Member Focus

Member Focus: Protagonist Style with WBaker

WBaker is a denizen of the Streetwear and Denim subforum, and mostly favors brands that make him look like a movie protagonist. Here, he tells the story of a moment that made him think about the way he dresses, and even the way he thinks about clothing.


“Your jackets’ on inside out”

‘Chayyim’ is the code word. Take a left out my front door and you’ll trip into the block’s corner bar, a busy basement where the going rate for a stool is half an hour on the curb. You say ‘Chayyim’ to the door guy. Chayyim is the owner, so he’s not to be confused with the toast ‘l’chaim’. Once you’ve ‘Chayyim’d’ yourself past the door guy someone will sherpa you down a flight of stairs that make you realize how bad stairs can be. The door at the bottom opens to a low-ceilinged, bowling-lane-sized bar. The stools are for people who waited on that sidewalk; you’ll stand on a perfectly empty two square foot plot of land at the edge of the bar. I see this as a plus, drinking to the point of oblivion on a bar stool comes without the buckling and bending alarm system thoughtfully provided by the legs.

One late night, drink in hand, I stood alone following protocol. Saying ‘Chayyim’ doesn’t guarantee a plus one. On this night, however, a friend of a friend’s roommate’s landlord – a random lady – decided she was my plus one.

I like my two by two at the bar because it looks like I got in trouble and people aren’t supposed to talk to me. Mind you this isn’t that ‘saucy bad boy’ type of don’t talk to me, rather its that ‘I might talk at you about Japanese Blade Runner Blaster model kits for three hours’ type of don’t talk to me. When I go to a bar alone I talk to my drink, and find most beverages to be well spoken.

“Your shoes are all ‘GQ’, how much did you spend on them?” she said, taking perhaps her first stab ever at talking to another person.

“Tomenosuke used way too light an amber tint in the resin for their blaster grips, considering how well they got the knurling…” I gurgled into my drink.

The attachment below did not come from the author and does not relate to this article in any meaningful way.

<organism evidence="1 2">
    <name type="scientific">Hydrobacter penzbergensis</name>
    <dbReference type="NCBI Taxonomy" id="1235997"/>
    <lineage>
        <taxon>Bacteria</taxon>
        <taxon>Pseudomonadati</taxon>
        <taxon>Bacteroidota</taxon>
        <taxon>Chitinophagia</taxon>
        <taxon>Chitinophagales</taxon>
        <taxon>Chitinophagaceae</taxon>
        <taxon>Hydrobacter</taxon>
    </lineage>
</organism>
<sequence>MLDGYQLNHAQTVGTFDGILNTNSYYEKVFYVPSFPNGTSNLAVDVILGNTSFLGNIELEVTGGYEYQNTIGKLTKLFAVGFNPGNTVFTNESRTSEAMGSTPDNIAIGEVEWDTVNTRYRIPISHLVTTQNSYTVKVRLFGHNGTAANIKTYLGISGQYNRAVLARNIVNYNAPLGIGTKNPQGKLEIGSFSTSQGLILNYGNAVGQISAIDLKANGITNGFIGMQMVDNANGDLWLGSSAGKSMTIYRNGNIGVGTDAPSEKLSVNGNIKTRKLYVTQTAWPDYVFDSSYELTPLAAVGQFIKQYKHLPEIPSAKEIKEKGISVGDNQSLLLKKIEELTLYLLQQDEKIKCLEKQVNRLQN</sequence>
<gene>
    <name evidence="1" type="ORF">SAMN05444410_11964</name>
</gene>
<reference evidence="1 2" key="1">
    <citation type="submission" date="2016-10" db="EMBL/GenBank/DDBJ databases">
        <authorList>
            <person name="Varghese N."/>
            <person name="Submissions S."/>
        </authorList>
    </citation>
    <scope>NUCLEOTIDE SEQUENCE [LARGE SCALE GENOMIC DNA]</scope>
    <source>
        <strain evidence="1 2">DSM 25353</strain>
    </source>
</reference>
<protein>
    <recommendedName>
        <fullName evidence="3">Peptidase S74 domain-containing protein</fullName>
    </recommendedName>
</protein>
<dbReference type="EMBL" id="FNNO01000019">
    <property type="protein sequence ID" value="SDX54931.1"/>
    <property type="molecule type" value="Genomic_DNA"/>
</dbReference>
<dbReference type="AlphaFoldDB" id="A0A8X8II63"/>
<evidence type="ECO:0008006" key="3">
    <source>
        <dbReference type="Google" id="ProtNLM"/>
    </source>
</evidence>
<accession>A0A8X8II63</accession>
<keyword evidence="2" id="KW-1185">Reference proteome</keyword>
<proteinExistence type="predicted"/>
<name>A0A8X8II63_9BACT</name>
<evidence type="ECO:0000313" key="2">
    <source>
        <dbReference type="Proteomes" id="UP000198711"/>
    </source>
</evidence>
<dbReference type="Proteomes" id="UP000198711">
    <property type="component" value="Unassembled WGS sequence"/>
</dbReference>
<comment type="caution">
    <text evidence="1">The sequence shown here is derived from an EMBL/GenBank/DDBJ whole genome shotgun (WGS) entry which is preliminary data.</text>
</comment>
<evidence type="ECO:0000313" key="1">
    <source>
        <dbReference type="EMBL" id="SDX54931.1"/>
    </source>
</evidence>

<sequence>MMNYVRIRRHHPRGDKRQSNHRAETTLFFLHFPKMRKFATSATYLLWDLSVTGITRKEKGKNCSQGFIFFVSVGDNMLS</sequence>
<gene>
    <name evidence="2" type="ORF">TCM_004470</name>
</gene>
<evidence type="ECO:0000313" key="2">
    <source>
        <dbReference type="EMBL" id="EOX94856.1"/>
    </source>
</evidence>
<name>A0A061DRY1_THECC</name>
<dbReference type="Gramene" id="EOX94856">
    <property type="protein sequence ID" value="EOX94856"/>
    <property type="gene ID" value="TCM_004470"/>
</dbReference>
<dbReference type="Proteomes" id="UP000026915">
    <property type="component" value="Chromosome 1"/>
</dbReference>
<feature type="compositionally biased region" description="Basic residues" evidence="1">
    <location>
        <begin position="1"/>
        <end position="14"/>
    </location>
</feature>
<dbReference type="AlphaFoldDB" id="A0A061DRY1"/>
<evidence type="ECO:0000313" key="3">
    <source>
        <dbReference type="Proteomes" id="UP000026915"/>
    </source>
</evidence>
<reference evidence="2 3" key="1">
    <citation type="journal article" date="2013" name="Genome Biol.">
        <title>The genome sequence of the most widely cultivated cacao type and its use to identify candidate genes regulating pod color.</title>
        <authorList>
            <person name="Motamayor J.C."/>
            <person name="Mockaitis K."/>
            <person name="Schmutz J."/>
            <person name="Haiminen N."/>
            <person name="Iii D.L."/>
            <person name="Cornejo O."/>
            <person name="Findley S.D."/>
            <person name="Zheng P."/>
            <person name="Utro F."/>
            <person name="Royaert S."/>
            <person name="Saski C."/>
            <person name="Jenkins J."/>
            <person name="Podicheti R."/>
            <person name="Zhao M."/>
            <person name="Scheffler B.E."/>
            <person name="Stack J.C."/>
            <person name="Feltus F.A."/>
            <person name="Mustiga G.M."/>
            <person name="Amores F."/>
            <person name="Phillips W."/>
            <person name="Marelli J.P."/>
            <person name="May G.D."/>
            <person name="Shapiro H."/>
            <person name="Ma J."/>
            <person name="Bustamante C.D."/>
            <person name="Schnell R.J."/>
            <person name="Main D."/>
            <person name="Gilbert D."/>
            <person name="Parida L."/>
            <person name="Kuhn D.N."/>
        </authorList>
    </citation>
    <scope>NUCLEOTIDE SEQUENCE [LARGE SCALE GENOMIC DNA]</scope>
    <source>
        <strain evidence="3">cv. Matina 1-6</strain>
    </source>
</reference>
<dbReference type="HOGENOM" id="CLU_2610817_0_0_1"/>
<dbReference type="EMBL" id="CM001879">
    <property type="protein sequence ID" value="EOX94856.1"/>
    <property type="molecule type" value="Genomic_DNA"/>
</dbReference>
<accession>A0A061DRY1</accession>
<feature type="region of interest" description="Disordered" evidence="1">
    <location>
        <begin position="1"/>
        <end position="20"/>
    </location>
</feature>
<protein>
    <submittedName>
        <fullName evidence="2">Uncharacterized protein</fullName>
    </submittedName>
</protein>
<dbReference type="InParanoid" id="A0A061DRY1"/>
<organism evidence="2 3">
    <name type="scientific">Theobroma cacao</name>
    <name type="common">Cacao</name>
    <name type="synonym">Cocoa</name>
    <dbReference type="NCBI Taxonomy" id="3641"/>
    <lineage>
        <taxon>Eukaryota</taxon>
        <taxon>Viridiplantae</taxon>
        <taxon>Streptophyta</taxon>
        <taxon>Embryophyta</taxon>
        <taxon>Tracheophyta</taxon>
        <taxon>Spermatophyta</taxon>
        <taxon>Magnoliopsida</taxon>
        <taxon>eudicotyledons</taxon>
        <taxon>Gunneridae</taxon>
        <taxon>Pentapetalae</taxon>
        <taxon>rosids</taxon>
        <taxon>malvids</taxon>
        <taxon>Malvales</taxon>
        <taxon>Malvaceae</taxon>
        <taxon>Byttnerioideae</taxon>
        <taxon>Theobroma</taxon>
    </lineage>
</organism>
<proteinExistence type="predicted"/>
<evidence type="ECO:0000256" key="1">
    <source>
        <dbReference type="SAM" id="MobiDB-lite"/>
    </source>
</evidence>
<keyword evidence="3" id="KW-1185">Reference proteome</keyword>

She called my cardigan ugly. Asked if it was on inside out. Suddenly I felt like I was on the receiving end of some negging pickup routine ala The Game: See How You Like It.

“I mean if they’re gonna get the underside of the Steyr .222 bolt action dead-on with a working receiver, why cop out on a spray gun paint job over vacuum metalizing…” I said, abiding by the cone of silence that is Chayyim’s 2×2.

She was setting up this point about, to quote her, how “A portrait is any painting in which there is something wrong with the mouth”, thereby meaning she liked my outfit because the cardigan was wrong. She spoke with this bullshit-meter-ticking ‘just thought of that’ tone. I’ll admit to listening to Radiolab and stealing its better talking points for casual conversation with friends, so maybe the devil met the devil that night.

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She said she was an artist, and to prove it she gave me a business card that did in fact say “Artist” on it. I want to get business cards that only say “You just gave me a business card and I didn’t want you to feel left out”.

I’ll have to talk with Chayyim about upgrading to a three by three one day. Maybe Geller will make a “do not pet” vest I can don like a service dog.


Like a top 5 song, the portrait shtick bounced around my head for a week or two after. I’m hasty to mistrust others so I did some googling and it’s a quote from John Sargent, a new-to-me turn of the century American painter. Oh sweet nirvana! Not only did I learn something new, but my reflexive mistrust had been vindicated. There are only so many days in one’s life where you can both learn something new and be proven right. I’ve learned to hold dearly to those fleeting moments.

As I first got into dressing myself with gusto I made the error of becoming obsessed with the individual garment. I’d hunt for these epic-overdone-protagonist pieces because when they’re draped alone on a white plaster mannequin they seem like the solution to life’s problems. I got into garments that excited me from the hanger without even thinking about the outfits they’d be Frankenstein’d into.

I started posting outfits onto Styleforum around 2011 to mostly negative response, and rightly so. Once combined, my “über-cool” pieces were a muddled mess. Without strangers on the internet and even stranger ladies in bars I’d still dress like The Dude got hired by UPS:

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Mr. Sargent’s words capture how visually satisfying it can be to defy a base reality. Hearing a trite line about portraits broke my habit of dressing in a way that was putting sprinkles on my sprinkles. I found my outfits more exciting when the effort I put into the crazy stuff was matched with the effort I put into my basics. Basic button downs, trousers, and T’s can make a better canvas for when I wanna wear that single button belted officer jacket and cream side-zips.

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